Writer-director Brandon Cronenberg’s Possessor is a mindf*ck in every sense: it employs a discombobulating cerebral sci-fi aesthetic to depict its gruesome tale of a brain-infiltrating assassin who then uses people’s bodies to kill others. “Mind-bending” takes on multiple meanings when the human psyche is depicted as neon-lit melting faces and other visceral body-dissolving abominations seen under strobe-effect. What the film depicts—its narrative machinations—are not all that difficult to grasp; how the film depicts its story is decidedly bracing and brutal. Cronenberg follows in his father David Cronenberg’s technologically-laden body horror footsteps. But this is where the paternal comparisons end; the younger Cronenberg has crafted a decidedly singular and unnerving cinematic work of his own.
The eponymous possessor apparently refers to corporate assassin Tasya Vos (Andrea Riseborough), a pale and sinewy figure who utilizes mind-invading brain implant technology to take over others’ bodies and use them to commit assassinations which don’t look like assassinations as much as random murders. The opening sequence features a “possessed” young woman (Gabrielle Graham) suddenly stab a man to death in a crowded party apparently without reason before allowing herself to be killed. Her body’s death allows Vos to escape back to the chamber where her own body lies plugged into sophisticated machinery. When she is assigned by her handler, Girder (Jennifer Jason Leigh), to murder a tech CEO (Sean Bean) by means of his daughter’s boyfriend, Colin (Christopher Abbott), it appears to be the kind of “one last big job” which will allow her to get out of the brain-invading business and back to her semi-normal life with her husband and son (Rossif Sutherland and Gage Graham-Arbuthnot, respectively). But possessing Colin doesn’t appear to go as planned, with their two psyches violently vying for control of Colin’s body and identity.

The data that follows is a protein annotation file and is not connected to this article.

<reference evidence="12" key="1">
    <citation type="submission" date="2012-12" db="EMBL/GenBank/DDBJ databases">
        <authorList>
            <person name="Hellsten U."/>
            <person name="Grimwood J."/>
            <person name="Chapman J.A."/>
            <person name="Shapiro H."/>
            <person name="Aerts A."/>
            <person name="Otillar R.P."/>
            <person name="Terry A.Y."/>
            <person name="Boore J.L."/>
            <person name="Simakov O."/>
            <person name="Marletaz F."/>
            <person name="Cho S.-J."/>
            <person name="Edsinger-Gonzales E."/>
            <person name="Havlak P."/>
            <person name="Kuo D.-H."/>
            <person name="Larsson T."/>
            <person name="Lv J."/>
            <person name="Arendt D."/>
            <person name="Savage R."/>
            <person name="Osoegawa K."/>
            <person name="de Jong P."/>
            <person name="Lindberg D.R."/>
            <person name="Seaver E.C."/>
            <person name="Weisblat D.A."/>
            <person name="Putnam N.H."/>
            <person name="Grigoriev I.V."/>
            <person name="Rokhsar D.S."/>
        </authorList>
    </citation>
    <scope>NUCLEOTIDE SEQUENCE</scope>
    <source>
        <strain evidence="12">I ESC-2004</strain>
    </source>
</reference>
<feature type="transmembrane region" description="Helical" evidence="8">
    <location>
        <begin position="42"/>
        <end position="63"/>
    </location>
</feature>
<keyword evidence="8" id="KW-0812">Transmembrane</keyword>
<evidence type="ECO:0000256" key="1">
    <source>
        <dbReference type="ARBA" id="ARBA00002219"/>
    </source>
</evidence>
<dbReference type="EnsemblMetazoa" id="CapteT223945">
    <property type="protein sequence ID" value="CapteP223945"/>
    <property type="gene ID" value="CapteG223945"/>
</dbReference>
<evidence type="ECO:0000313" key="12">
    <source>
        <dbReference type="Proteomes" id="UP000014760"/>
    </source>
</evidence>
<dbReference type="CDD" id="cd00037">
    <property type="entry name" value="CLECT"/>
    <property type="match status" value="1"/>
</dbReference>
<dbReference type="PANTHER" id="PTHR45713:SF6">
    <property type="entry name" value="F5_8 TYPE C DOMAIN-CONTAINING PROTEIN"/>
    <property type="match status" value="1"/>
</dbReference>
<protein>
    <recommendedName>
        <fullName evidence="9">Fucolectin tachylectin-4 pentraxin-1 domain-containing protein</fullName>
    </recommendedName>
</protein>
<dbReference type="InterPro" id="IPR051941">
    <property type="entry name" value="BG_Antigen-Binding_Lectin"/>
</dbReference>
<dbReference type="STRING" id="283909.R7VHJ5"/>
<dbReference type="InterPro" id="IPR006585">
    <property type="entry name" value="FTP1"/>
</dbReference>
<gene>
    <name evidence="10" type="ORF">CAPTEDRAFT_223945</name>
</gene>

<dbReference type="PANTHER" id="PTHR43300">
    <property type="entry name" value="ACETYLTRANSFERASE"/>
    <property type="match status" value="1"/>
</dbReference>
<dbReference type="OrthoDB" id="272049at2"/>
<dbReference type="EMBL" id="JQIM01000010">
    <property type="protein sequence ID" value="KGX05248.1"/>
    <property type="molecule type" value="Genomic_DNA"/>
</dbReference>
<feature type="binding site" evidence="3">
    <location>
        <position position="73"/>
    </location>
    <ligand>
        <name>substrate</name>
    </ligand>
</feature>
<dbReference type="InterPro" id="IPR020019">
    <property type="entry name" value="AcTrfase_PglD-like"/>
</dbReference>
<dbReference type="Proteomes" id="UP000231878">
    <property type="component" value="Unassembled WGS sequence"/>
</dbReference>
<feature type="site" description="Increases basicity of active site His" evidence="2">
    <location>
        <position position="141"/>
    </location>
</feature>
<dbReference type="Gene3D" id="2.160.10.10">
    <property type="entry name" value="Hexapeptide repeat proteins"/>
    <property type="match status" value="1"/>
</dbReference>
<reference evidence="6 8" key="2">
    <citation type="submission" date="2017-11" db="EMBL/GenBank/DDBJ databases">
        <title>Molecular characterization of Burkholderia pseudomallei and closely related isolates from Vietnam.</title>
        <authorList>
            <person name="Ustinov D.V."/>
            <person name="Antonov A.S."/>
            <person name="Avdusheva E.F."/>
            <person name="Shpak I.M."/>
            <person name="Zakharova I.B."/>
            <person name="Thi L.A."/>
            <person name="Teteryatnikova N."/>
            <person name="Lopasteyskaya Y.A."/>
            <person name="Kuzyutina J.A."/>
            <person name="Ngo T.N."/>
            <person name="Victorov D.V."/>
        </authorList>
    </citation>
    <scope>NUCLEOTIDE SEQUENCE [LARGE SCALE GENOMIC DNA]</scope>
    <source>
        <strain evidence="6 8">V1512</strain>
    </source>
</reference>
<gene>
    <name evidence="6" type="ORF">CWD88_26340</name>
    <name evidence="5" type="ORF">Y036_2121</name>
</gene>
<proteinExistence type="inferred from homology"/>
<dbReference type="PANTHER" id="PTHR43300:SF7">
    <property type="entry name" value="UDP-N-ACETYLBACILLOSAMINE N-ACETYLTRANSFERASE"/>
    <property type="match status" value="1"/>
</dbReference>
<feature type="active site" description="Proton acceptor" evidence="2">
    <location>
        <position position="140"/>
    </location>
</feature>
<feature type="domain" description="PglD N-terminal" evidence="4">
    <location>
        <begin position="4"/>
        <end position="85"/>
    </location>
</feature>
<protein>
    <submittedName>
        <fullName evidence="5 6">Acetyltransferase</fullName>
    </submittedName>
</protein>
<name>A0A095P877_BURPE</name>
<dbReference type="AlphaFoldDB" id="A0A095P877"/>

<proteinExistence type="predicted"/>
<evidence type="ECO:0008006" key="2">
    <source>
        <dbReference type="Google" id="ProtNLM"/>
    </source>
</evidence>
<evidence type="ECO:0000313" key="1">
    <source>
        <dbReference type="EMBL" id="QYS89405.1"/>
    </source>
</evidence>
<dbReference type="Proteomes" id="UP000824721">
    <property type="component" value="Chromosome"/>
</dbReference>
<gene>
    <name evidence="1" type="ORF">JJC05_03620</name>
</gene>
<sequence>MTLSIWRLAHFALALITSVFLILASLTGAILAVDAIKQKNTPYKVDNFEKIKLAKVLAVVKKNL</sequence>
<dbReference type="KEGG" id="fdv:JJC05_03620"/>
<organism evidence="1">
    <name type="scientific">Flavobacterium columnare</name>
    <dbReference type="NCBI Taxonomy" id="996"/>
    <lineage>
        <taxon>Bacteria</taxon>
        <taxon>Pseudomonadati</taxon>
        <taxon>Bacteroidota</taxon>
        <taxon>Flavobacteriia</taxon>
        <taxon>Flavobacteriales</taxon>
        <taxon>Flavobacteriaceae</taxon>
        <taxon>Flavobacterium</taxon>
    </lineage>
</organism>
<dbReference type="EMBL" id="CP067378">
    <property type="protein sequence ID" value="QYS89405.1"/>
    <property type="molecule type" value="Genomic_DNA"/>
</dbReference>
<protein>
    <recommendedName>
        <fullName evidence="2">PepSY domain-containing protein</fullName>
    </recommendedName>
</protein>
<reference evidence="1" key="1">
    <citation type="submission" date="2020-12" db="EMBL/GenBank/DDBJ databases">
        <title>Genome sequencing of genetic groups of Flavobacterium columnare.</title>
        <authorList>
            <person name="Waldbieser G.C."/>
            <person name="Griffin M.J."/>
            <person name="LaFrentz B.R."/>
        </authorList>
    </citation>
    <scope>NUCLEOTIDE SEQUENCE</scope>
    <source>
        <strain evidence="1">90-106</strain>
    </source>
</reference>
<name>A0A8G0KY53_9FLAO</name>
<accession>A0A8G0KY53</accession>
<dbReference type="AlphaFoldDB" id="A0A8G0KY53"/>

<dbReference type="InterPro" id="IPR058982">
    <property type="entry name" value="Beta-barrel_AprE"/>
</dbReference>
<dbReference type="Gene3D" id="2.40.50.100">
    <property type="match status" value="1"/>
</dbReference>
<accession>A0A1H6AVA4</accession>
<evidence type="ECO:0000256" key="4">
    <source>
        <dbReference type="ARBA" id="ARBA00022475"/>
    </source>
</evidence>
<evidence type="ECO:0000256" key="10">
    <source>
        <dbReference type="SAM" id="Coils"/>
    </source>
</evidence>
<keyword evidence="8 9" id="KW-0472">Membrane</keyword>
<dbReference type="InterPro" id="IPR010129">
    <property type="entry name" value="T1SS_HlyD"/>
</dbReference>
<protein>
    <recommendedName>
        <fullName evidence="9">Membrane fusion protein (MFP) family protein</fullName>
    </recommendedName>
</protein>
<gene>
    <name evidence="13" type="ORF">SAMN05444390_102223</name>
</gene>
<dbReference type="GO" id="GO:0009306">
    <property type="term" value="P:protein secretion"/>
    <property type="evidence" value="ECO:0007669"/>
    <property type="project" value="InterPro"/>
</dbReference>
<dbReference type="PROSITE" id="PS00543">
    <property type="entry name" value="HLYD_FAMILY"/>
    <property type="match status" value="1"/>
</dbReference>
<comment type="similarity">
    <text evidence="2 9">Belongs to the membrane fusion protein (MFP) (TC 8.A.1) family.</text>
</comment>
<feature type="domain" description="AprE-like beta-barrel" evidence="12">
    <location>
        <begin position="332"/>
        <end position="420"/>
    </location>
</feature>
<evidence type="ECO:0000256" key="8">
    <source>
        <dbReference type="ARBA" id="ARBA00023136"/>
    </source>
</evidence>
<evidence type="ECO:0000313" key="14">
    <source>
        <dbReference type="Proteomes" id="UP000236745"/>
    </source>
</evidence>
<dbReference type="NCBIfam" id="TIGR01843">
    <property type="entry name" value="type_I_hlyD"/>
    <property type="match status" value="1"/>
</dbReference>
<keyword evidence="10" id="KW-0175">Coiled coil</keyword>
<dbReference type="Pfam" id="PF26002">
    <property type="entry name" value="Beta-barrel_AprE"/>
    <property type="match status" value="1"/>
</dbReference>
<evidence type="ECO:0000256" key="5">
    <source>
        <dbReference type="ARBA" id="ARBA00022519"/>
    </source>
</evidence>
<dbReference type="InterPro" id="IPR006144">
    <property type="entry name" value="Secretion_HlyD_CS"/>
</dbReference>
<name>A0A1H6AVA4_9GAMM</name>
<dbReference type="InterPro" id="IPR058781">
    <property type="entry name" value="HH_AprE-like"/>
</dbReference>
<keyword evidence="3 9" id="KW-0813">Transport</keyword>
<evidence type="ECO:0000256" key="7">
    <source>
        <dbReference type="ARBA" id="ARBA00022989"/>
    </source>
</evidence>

Cronenberg creates a futuristic-yet-vintage world of corporate Toronto in Possessor; it is an amalgamation of digital and analog technologies in both the diegetic world and the formal aesthetic compositions. Regarding the former, the brain-invading tech used by Girder and Vos feels strikingly antiquated, made up of wires and buttons tuned to invisible radio frequencies, with actual plugs being pushed into the human skull. For the latter, the distinct lack of noticeable CGI in the body horror moments adds to the grotesquery—this is a messy and menacing film that uses a lot of red-dyed liquid and various sharp or blunt objects to penetrate what appears to be real human bodies. Watching Possessor is not a pleasant experience, albeit I doubt that was Cronenberg’s intent.
Possessor contains numerous themes and subtexts about gender fluidity, sexual violence, and the philosophical mind-body problem. But the most interesting metaphor is that of cinema itself, how a human-made technological device allows others to infiltrate our imaginations through the portrayal of fictional characters and stories. Vos is an actor, practicing her lines before entering into situations in order to generate the most authentic and affecting tone. She is playing the role of Colin in a very extreme version of method acting, literally “becoming” Colin by taking over his body. Leigh’s Girder serves as the role of producer/director, giving Vos the script and guiding her through the performance. In this way, Possessor raises intriguing questions about the cinematic medium itself, particularly the ethics of the gaze and what should/shouldn’t appear on-screen—the film pushes at the boundaries of what is acceptable, especially as both Vos and Colin are not entirely sympathetic protagonists. As the violence escalates, we are helplessly drawn into the existential struggles of Vos and Colin, perhaps wanting to turn away or turn the film off, yet compelled by the narrative to reach its conclusion. We are like Vos-via-Colin, who at various moments looks at him/herself in the mirror and smiles while crying—Possessor forces us to look at the worst horrors of human depravity and asks us whether or not we see ourselves.
Caveat spectator: Possessor features multiple scenes of explicit sex and graphic gory violence. Proceed with caution.
IMDB Listing: https://www.imdb.com/title/tt5918982/